An Eighteenth century Irish romance on land and sea during the time of George I.
e he was of necessity a Protestant, have been as helpless--unless he brought the garrison of Tralee at his back--as a churchwarden in a Synod of Cardinals. The skipper hesitated, and while he hesitated the hatches were off, and the Sullivans swarmed down like monkeys. Before the sloop could be made fast, the smaller kegs were being tossed up, and passed over the side, a line was formed on land, and the cargo, which had last seen the sun on the banks of the Garonne, was swiftly vanishing in the maw of the stone house on the shore.
The skipper's rage was great, but he could only swear, and O'Sullivan Og, the man in the frieze coat, who bore him an old grudge, grinned in mockery. "For better custody, Captain!" he said. "For better custody! Under my roof, bien! And when you will to go again there will be the dues to be paid, the little dues over which we quarrelled last time! And all will be rendered to a stave!"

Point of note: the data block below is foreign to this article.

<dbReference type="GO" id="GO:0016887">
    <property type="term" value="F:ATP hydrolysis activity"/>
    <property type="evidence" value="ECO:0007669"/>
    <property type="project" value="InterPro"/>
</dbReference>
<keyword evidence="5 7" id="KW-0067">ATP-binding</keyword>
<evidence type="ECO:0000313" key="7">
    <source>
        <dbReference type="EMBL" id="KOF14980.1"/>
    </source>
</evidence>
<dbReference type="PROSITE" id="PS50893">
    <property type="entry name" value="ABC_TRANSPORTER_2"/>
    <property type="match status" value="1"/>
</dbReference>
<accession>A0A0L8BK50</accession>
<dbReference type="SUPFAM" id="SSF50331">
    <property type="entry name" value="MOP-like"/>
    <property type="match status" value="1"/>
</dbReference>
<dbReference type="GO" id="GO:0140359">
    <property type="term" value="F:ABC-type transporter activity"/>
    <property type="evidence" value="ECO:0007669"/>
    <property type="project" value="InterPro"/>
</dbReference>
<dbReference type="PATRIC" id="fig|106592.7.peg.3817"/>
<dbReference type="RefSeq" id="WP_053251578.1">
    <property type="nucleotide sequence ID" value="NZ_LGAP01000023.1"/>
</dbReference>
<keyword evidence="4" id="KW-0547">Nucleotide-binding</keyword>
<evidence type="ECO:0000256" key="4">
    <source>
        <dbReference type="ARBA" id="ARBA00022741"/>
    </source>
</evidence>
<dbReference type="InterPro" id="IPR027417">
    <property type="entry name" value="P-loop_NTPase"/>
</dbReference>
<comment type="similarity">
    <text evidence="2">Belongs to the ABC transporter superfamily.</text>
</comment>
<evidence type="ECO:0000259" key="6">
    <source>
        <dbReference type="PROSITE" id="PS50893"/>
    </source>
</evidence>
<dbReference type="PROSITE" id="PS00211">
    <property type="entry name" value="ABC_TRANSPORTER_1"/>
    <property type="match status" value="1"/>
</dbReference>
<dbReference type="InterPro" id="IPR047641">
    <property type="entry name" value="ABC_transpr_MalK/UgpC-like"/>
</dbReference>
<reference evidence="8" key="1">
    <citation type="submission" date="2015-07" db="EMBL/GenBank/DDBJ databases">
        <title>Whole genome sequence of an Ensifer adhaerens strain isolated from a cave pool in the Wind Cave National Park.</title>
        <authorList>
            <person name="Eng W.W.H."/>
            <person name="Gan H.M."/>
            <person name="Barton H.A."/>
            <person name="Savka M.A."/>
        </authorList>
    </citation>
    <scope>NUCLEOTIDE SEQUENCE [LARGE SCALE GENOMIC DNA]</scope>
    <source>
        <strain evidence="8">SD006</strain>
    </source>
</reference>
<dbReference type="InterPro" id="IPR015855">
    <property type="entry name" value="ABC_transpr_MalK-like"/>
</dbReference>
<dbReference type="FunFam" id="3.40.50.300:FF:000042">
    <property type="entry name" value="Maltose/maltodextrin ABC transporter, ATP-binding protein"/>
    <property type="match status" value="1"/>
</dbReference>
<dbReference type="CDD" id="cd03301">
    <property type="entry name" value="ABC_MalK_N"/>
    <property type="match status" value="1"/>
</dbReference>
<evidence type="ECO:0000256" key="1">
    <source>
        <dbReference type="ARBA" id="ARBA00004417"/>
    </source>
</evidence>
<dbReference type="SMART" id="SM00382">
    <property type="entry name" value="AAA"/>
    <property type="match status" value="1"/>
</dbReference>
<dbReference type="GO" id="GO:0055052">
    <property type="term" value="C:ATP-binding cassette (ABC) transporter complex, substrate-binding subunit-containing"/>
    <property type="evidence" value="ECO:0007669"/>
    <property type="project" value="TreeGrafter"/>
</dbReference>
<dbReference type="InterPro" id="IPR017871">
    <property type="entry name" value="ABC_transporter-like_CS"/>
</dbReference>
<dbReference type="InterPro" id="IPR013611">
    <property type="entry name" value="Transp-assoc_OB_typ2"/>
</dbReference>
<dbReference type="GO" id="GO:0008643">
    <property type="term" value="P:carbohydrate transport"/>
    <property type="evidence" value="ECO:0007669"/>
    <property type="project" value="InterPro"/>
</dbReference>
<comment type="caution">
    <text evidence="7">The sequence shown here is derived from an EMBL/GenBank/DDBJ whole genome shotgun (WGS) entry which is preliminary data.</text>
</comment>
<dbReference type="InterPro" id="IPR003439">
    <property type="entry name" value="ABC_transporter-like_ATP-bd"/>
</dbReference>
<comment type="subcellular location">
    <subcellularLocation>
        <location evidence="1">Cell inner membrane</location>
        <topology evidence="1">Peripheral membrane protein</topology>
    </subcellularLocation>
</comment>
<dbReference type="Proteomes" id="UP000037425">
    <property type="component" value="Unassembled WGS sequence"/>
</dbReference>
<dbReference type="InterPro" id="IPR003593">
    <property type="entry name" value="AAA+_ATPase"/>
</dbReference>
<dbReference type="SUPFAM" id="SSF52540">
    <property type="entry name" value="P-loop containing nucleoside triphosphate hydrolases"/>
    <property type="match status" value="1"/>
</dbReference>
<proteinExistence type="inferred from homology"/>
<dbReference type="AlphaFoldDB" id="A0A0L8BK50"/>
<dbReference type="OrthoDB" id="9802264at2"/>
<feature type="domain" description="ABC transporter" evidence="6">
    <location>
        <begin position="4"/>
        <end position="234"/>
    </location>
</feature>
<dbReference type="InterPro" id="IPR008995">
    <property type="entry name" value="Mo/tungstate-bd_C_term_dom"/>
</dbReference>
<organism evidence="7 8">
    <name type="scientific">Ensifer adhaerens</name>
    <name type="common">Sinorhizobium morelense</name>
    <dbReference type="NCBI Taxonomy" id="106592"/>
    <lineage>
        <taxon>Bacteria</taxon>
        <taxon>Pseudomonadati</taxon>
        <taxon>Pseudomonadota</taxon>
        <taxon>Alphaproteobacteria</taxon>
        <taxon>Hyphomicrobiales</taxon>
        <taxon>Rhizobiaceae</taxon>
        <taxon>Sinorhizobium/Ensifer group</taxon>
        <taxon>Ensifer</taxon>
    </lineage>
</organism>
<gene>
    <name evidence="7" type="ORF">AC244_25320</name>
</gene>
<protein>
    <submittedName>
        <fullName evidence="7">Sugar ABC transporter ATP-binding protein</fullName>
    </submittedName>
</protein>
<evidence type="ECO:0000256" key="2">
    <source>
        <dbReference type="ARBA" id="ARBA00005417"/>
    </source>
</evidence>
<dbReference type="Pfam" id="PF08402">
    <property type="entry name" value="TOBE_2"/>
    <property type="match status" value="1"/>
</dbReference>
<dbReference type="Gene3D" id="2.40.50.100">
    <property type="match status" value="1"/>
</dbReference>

"You villain!" the Captain muttered under his breath. "I understand!" Turning-
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